I’m always interested to know how other writers write–how, when, where, for how long and why (ha, ha). So, in the hopes that my compatriots will jump in with their own method, I’m going to give a quick breakdown of my process.
HOW: Before I begin a story, I visualize it in my head, not necessarily things like character names or setting, but conflict, storyline, themes. I’m big on themes. Sometimes I use other stories that I really admire as models, or pick elements from other stories that are done well and ask myself how I can incorporate that into my own. When the daydreaming is done and the writing begins, I stop reading stories that may be even remotely like mine. Because nothing shatters the confidence more than finding out your story’s already been told. Every story has already been told, but none have been told the way you would tell it. (I think I read that somewhere.)
I’m not a big outliner, which has been my unravelling in the past, but every time I try, it’s like eating overcooked pasta. Yuck. So, instead, I think of high points in tension that will serve my story. And sometimes, I don’t even do that. In fact, let’s skip this planning part altogether. Hopefully, someone else will step in here.
WHEN: I don’t have a lot of free time. Everyone says that, but in my case, it’s true, really, I swear. So, when I’m not writing, I’m thinking about what I’m going to write when I get the chance. I’m running lines between characters in my head, thinking of their motivations, their emotional reactions to plot happenings, good and bad choices as well as snappy one-liners and lots of soap opera cliffhangers. I love a good cliffhanger. I do this so that when I actually sit down to write, the hard part is done, mostly. There are still moments when I don’t want to actually do it (the daydreaming is so much more fun), but in those moments, I treat writing like a really crummy job, and I’ve had a few. When faced with a dirty, smelly, gross toilet, do you shut the lid and walk away? No, you roll up your sleeves, get your noxious toilet bowl cleaner and scrub the sugar out of it.
I also think about my story every day. If I know I won’t have time to write that day, I scan it over quickly so that it’s still with me. And when I do write, I plow through it, with plenty of __________ all over the page. Usually after I finish a chapter, I go back and fact check, fill in the names and try to make the dialogue smoother, give the scenes more color and movement, work on transitions and make sure that I’m including my themes, overall conflict, motivations, oh and grammar too!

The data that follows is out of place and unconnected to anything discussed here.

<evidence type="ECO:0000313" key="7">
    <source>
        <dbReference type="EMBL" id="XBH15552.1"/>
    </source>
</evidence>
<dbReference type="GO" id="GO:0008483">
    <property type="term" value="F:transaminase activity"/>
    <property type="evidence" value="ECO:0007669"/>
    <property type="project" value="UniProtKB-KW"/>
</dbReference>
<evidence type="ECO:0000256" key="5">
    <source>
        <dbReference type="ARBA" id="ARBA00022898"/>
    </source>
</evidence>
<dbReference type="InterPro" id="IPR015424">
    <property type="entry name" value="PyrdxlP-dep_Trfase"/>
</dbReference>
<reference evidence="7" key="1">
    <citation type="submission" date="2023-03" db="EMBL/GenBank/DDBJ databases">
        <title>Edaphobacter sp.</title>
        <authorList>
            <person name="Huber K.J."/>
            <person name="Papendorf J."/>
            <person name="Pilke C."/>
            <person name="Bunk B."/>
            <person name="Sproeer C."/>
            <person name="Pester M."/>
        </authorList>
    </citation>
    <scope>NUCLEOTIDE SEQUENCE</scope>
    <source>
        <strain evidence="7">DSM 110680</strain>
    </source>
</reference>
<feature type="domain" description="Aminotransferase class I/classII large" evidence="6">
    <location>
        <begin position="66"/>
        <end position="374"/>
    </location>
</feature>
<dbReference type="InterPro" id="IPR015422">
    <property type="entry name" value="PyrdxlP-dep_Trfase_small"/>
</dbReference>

WHERE: I’m not too fussy about where I write. I don’t need absolute silence or solitude or mood music or a special keyboard. I often keep my story on a flash drive and plug it into any old computer I come across. I can sometimes carry on a conversation while writing. It’s not preferred, but I’ve learned that if you wait for ideal circumstances to write, you’ll be waiting a long time. And if I’m not inventing the story, I’m improving sentence flow, adding poetic phrases when possible, fixing stilted dialogue or asking myself, overall, why does this scene suck so bad?
HOW LONG: As long as I can.
WHY: I love writing, even more than the actual writing, I love stories–reading them, watching them, inventing them. I also love communicating thoughts and ideas that are hard to articulate in conversation. I didn’t always love sharing my writing with others, but my writer friends will say I have made great strides in overcoming my shyness. I also think that after spending so much time in self-imposed isolation, I am eager to get feedback and fairly good at emotionally distancing myself from my writing. Being able to give and receive good criticism is, I think, nearly as important as being able to write.
But that is the subject of another post.
So there you have it, my method, laid bare. What’s yours?